Python Beauty

I’ve been playing with Python some more in the past few days (more on that in the close future). The more I use it, the more I love it. The syntax is rich but not absurdly rich like Perl or Ruby. It has a couple of concepts wich are applied throughout the language with no (or very few) special cases. I’ll give two examples of the power of Python: adding a new feature to the language (method synchronization) and some examples of functional-like programming.

I’ll start off with the synchronized decorator. If you want to avoid that multiple threads call a particular data-mutating function at the same time (which can cause data corruption) there are synchronisation features in Python, but they’re not very nice to use. Example:

import thread
someMethod_lock = thread.allocate_lock()
def someMethod():
someMethod_lock.acquire(True) # Wait until lock is released
try:
# Do your stuff
finally:
someMethod_lock.release()

In Java this is easier, you can just mark a method as synchronized:

public synchronized void someMethod() {
// Do your stuff
}

It doesn’t do exactly the same thing (as Java has one lock per object, instead one function/method as kind of implied by this example), but it’s close enough.

I wanted to have this Java feature in Python. I figured out a nice way to do this, in particulary in Python 2.4, which has decorators. First I defined a synchronized function:

def synchronized(fun):
def caller(*params, **kparams):
fun.lock.acquire(True) # Wait
try:
return fun(*params, **kparams)
finally:
fun.lock.release()
fun.lock = thread.allocate_lock()
return caller

Eh? If you’re not famiar with Python you may wonder what I meant with the simplicity-of-Python thing I just mentioned, and rightly so. I just used some fairly esoteric features of Python. First of all I used a function object (fun) as the place to store the lock variable (because everything in Python is an object, including functions). Second, what’s up with that * params, **kparams stuff? I’ll not explain it in detail but what it comes down to is that all the parameters passed to that function are caught in params and all named parameters in kparams. So if you would call the function caller like this: caller(‘Zef’, 5, bla=’hello’) then params would contain [‘Zef’,5] and kparams would contain a hashtable: {‘bla’:’hello’}. The only reason to use this is to kind-of forward all parameters given to caller to the actual function-to-be-called fun. And third, this synchronized function returns a function, which is possible in Python because functions are objects in Python. Confused yet? Don’t worry, it took a while before I grokked it as well. Lots of experimenting help.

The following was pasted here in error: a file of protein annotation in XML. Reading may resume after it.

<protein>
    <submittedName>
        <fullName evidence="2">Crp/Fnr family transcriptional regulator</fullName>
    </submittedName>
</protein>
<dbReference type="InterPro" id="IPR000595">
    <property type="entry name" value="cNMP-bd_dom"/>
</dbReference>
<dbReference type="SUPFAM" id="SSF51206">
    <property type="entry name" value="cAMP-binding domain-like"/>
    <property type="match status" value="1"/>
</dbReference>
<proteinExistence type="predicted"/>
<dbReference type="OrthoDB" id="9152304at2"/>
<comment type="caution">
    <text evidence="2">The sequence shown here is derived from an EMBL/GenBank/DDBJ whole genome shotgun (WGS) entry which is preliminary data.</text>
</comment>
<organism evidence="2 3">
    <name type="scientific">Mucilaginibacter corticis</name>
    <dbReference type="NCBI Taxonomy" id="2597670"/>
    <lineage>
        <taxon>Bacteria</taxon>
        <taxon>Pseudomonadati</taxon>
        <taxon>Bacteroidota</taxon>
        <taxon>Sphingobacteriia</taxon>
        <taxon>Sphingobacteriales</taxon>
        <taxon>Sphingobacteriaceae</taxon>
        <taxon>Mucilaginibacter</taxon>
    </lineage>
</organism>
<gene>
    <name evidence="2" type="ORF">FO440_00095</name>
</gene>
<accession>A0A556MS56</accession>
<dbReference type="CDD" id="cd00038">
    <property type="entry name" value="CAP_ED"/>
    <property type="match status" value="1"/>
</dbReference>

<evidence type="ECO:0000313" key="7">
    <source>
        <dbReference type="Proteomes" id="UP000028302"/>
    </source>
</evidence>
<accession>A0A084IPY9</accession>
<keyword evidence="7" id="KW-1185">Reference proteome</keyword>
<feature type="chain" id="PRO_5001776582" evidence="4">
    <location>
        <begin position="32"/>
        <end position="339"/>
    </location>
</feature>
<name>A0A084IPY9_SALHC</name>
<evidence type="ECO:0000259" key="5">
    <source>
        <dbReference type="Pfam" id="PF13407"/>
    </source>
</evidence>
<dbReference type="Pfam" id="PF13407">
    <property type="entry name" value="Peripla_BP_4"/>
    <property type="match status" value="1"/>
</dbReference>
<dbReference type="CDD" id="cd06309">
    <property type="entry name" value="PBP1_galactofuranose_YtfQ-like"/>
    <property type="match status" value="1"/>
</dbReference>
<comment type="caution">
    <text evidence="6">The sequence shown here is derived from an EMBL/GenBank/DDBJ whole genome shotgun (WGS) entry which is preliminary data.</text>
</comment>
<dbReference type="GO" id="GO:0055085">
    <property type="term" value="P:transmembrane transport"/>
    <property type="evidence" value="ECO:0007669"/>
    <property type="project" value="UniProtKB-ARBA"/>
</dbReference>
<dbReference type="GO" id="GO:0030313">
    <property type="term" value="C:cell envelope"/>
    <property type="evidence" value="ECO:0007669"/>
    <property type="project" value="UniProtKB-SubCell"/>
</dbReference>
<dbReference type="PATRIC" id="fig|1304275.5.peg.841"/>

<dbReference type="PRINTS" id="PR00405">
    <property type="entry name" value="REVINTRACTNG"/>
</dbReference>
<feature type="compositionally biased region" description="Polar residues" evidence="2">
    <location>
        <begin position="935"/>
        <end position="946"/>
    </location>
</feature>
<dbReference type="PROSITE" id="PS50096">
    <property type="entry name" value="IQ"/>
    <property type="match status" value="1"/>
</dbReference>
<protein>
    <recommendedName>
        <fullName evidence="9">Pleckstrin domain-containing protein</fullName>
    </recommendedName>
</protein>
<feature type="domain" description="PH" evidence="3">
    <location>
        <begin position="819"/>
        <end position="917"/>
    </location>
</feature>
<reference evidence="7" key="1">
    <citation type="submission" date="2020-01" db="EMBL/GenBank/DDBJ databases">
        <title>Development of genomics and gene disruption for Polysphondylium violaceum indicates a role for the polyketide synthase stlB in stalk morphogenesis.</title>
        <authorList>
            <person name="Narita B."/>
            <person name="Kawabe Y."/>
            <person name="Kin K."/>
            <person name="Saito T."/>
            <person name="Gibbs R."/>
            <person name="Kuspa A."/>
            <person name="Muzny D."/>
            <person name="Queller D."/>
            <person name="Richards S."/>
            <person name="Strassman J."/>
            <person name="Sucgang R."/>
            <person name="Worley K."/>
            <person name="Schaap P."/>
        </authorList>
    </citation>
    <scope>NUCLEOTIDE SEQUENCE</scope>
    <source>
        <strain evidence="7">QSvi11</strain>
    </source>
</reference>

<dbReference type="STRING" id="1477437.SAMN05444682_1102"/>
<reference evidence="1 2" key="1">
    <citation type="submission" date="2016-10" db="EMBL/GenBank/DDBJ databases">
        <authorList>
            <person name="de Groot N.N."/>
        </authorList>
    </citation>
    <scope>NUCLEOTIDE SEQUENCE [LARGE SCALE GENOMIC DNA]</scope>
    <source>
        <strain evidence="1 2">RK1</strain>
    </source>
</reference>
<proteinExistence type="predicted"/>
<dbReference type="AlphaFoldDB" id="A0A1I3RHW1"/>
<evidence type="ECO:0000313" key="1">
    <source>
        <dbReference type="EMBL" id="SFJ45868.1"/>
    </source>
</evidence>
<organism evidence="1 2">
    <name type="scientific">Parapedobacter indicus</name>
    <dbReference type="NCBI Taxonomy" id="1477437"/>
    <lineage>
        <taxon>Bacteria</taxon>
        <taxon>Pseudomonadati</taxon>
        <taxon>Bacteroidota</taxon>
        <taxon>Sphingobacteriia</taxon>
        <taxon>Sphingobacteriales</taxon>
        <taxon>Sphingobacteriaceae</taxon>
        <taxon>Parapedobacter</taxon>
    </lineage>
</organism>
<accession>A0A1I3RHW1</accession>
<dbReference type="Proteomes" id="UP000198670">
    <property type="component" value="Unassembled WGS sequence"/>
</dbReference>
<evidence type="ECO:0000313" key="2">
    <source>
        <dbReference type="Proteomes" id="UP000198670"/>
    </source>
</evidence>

Anyway, the thing I wanted to show is what you can do with it and how you can use it.
In Python 2.4 using decorators:

@synchronized
def mySyncedMethod():
# manipulate data

That’s it. Quite close to Java’s syntax eh? Because Python 2.3 doesn’t support decorators yet, it looks less elegant:

def mySyncedMethod():
# manipulate data
mySyncedMethod = synchronized(mySyncedMethod)

Note that the @synchronized decorator is just a fancy way of writing the mySencedMethod = synchronized(mySyncedMethod) line in Python 2.3.

And now for something more simple to understand: some simple functional programming. I think people with some functional programming experience will appreciate this the most. One-line functions in Python can be defined on the fly using the lambda construct, like so:

plusTwo = lambda x: x + 2
print plusTwo(8) # 10

You can nicely apply this feature with the map and filter functions. map applies a function to every item of a list and returns the result. filter tests every element in a list using a function (returning a boolean) and returns all elements for which the function returned True.

numbers = range(10) # 0, 1, 2, ..., 9
print map(lambda x: x*x, numbers) # 0, 1, 4, ..., 81
print filter(lambda x: x % 2 == 0, numbers) # 0, 2, 4, 6, 8

There’s a shorter, more convenient language construct that does the same thing as map:

numbers = range(10) # 0, 1, 2, ..., 9
print [x*x for x in numbers] # 0, 1, 4, ..., 81

Why don’t you do like, for example, “Sam Gentile”:http://samgentile.com/blog/archive/2004/12/27/12406.aspx (a C# MVP) and make learning Python a new year’s resolution? You won’t regret it.